This 27-year-old man came to the Injury Clinic complaining of left-sided thoracic pain and occasional low-back problems, both of a mechanical and postural nature. He mentioned 'by the way' that he had a left-shoulder problem that had prevented him doing any freestyle swimming for a number of years as part of his general fitness regime, owing to sharp pain and a clunk which his GP said 'could not be helped'.
It was decided to investigate his shoulder as the major issue and as a secondary issue deal with the spinal pain.
His shoulder pain was reproduced at 90 degrees abduction with internal rotation, coinciding with the out-of-water phase (recovery phase) of freestyle. There was no pain on 'catching' the water with the arm or during the pull-through phase. On observation, active movements of flexion and abduction were pain-free; however, quadrant position and the inclusion of internal rotation to elevation brought on pain and a clunk. Poor scapular control on descent from elevation at 90 degrees and segmental stiffness at thoracic spine levels were evident.
Closer examination revealed an anteriorly displaced head of humerus (HOH) by .5 cm in resting position, mild posterior capsule tightness (clear from stiffness on a post-glide of HOH and marked decrease in internal rotation through range of elevation), tightness with trigger points in infraspinatus, teres minor, pec minor and subscapularis muscles.
In prone, internal rotation with the therapist retracting the scapula and holding the HOH centrally, confirmed the noticeable external rotator tightness and inner-range weakness of subscapularis. These factors are central to under-standing why he has gradually lost scapular control and why the axis of rotation of his HOH has been shifted anteriorly. (Trigger points in infraspinatus and teres minor will weaken the ability of these muscles to eccentrically hold the HOH centrally in the glenoid fossa). Finally the pec minor becomes shortened and overactive and pulls his scapula into downward rotation and protraction; consequently his thoracic spine loses its extension mobility.
This is what then has resulted in sub-acromial impingement, with thickening of the rotator-cuff tendon, possibly explaining the audible clunk on the recovery phase. However, it is commonly very difficult to ascertain which factor is the chicken and which the egg in multifactorial chronic injuries such as this.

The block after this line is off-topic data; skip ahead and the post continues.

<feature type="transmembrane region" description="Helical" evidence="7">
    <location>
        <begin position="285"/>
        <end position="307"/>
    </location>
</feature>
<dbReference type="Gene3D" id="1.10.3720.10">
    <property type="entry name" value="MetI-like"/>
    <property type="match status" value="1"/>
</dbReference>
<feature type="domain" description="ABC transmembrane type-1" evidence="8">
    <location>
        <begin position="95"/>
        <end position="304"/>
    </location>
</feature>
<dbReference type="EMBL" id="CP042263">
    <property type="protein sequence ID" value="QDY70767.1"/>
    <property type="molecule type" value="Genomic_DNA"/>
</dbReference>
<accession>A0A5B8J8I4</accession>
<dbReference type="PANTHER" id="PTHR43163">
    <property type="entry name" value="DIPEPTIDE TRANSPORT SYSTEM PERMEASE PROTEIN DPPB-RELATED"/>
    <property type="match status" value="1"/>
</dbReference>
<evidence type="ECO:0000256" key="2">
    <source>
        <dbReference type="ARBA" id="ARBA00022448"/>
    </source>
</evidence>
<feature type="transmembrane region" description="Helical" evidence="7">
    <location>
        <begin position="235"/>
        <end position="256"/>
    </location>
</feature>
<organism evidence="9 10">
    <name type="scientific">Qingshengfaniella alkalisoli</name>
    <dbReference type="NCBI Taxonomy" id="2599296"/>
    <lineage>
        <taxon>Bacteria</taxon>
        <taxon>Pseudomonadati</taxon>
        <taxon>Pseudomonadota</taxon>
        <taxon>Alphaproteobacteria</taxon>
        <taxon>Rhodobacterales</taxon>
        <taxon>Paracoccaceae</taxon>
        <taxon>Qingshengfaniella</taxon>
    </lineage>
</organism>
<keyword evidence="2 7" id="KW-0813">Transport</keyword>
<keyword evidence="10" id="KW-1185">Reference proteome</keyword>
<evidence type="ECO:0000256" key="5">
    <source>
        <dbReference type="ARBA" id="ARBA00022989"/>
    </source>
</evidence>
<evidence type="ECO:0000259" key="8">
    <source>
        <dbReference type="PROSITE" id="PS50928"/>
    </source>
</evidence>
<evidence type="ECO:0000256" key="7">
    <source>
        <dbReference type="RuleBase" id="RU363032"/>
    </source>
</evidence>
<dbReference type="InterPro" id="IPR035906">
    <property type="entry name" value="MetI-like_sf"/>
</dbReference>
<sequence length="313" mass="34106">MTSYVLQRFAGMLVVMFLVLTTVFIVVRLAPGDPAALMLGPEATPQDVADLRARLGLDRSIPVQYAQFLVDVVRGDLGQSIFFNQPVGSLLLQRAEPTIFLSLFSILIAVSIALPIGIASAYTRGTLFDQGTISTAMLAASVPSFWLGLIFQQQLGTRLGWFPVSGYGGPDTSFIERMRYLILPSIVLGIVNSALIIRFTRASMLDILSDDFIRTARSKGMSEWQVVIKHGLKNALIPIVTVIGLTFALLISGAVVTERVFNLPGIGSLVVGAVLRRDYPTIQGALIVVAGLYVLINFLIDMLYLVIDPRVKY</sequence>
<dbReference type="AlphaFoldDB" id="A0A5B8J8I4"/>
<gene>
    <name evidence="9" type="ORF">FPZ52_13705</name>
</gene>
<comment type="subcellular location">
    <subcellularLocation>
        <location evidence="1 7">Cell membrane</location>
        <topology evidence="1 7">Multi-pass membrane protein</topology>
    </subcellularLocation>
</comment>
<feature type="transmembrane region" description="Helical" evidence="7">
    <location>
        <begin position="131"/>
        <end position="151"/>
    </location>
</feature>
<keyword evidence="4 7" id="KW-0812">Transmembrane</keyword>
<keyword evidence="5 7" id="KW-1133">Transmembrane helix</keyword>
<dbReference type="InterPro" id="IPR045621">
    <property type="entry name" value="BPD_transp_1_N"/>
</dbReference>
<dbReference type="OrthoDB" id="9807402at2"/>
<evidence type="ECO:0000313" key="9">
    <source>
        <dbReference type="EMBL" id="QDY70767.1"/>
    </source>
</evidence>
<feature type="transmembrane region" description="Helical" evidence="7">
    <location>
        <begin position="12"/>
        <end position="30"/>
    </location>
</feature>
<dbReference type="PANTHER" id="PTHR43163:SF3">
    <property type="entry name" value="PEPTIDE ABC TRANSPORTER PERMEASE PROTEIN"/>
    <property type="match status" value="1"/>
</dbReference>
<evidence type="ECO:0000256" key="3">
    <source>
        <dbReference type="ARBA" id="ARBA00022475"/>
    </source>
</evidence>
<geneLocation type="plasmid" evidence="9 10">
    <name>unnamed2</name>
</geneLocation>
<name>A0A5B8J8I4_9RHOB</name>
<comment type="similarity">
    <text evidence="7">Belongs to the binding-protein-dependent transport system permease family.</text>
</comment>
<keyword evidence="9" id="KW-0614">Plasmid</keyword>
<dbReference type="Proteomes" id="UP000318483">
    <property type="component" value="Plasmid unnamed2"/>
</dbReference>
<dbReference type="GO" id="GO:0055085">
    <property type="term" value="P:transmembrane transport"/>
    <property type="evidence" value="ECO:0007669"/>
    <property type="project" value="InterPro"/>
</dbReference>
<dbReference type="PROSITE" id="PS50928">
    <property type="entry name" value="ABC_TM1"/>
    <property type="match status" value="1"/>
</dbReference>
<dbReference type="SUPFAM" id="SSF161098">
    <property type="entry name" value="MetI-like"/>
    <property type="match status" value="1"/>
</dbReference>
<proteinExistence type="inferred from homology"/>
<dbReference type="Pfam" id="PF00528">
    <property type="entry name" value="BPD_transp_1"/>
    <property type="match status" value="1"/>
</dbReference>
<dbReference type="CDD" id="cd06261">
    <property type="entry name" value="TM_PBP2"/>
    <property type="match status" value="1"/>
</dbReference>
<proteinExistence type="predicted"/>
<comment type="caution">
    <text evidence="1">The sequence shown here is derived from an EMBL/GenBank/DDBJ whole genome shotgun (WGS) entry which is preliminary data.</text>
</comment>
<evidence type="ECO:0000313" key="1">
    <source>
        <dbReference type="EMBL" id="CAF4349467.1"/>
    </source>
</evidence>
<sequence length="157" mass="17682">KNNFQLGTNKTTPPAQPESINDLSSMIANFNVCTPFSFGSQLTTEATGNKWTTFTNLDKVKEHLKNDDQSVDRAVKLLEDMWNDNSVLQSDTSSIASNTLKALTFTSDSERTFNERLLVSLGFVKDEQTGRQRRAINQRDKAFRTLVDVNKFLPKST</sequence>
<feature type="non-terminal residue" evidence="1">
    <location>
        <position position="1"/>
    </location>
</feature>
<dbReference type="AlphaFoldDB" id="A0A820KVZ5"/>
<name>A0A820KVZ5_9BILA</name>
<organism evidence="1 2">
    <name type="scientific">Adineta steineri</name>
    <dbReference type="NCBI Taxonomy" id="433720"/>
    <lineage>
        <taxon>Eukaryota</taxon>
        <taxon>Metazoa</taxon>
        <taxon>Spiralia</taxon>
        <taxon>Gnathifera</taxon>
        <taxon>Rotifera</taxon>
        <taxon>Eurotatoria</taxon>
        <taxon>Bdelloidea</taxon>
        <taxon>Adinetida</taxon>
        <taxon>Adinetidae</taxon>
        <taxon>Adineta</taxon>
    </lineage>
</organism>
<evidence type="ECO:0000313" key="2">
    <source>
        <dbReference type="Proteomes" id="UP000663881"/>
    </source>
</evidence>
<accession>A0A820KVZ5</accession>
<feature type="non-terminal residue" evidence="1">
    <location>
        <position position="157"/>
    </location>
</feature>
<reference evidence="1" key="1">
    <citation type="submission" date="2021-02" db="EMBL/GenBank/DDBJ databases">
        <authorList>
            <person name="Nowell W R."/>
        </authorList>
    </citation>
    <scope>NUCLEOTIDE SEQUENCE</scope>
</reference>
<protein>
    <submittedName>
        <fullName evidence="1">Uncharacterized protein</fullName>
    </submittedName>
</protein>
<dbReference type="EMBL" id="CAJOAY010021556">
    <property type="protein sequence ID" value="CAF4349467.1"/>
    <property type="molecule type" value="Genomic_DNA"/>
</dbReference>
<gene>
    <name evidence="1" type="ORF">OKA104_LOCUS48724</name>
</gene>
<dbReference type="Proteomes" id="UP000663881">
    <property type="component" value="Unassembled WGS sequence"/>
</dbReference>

Treatment progressed on three levels:
1. Flexibility. Deep-tissue massage, trigger-point releasing and stretching were employed with gradual progression towards the impingement directions, eg, firm massage of infraspinatus with the arm abducted to 90 degrees and in 45 degrees of internal rotation (scapula held in place by a seatbelt) or pec minor massage in 90 degree abduction or the quadrant position (as tolerated). Home stretching with due attention to scapular position is crucial.
2. Control and Re-education. As flexibility returned in the rotator cuff and pecs, lower trapezius setting exercises with infraspinatus activation (through a co-contraction in the shoulder) were progressed gradually towards the prone recovery movement of freestyle. Subscapularis had to be taught how to work in inner range and thereby stabilise the HOH with infraspinatus.
3. Technique. This needed to be evaluated in the pool, and two factors needed to be changed: (a) he was encouraged to drop his elbow to a sufficient degree and lead with his hand (still keeping the elbow above the hand, however) early on in his return to freestyle; (b) there needed to be increased body roll when his right arm pulled through the water, and he was encouraged to learn how to breathe bilaterally, not just to the right side.
All these factors have been critical in his full return to freestyle as part of his routine, but they will require constant monitoring and maintenance of flexibility to prevent recurrence.